How The Vietnamese Potty Train Their Kids By 9 Months Old
Of all the parenting advice rackets in the world, the potty training silver bullet racket might be the most lucrative of them all (sorry, sleep training racket). Potty training taps into such a bottomless parenting angst that even Elmo is in on the action. There’s one place in the world, however, where parents will never spend one stinking cent on toilet training advice books, DVDs, or associated ephemera, because their kids have it down by 9 months old. That magical land? Vietnam.
Diapers are used very rarely in Vietnam. From birth, Vietnamese mothers pay very close attention to their kids natural elimination process and whistle every time the little one lets loose a golden stream — a far cry from the shouts of terror this usually elicits in the typical American nursery. There are no pee pee teepees in the SRV.
Within time, the whistling becomes associated with elimination. Mothers can even begin to time it so that the whistle comes before the act and soon enough, by 9 months in most cases, the whistle elicits the appropriate potty response. By 24 months the kids can manage it all on their own.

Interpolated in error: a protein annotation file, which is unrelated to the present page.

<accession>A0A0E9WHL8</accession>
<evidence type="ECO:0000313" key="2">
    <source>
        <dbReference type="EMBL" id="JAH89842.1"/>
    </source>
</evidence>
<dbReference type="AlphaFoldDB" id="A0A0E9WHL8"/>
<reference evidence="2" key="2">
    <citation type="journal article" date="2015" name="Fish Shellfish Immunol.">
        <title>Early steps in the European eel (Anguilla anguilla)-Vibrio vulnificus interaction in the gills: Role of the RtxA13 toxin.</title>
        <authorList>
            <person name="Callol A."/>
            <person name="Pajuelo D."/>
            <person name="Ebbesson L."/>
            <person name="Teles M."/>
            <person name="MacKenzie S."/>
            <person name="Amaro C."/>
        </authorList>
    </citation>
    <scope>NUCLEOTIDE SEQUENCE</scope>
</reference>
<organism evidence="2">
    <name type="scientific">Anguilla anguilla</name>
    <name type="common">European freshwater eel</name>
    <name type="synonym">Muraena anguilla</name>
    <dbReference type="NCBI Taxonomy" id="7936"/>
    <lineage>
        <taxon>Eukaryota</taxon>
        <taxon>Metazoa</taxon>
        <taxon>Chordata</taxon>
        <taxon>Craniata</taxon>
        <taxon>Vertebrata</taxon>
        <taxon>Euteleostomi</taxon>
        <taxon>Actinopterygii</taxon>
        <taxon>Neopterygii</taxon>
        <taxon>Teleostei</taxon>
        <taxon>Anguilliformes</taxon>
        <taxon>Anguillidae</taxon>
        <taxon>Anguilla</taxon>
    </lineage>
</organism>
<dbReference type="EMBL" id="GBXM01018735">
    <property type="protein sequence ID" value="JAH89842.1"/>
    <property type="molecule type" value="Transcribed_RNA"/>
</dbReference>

Try going diaper free and doing the whistle thing at the next playgroup and see how quickly you’re asked to GTFO.
This act might raise eyebrows in the West, but there’s evidence that the practice could actually be beneficial for the children. Some studies suggest that the Vietnamese method actually strengths children’s bladders earlier, meaning they can better control the process.
Will this ever catch on in the U.S.? Here’s the thing: The Vietnamese method requires an intense level of attentiveness from the individual doing the training. The parents must keep very careful watch on elimination patterns and body language, meaning they have to be present constantly. Try going diaper free and doing the whistle thing at the next playgroup and see how quickly you’re asked to GTFO.
So until our cultural mores change, you’ll just have to shell out your hard-earned money to a red-furred potty monster and hope for the best. Looks like the only one whistling here is Elmo, all the way to the bank.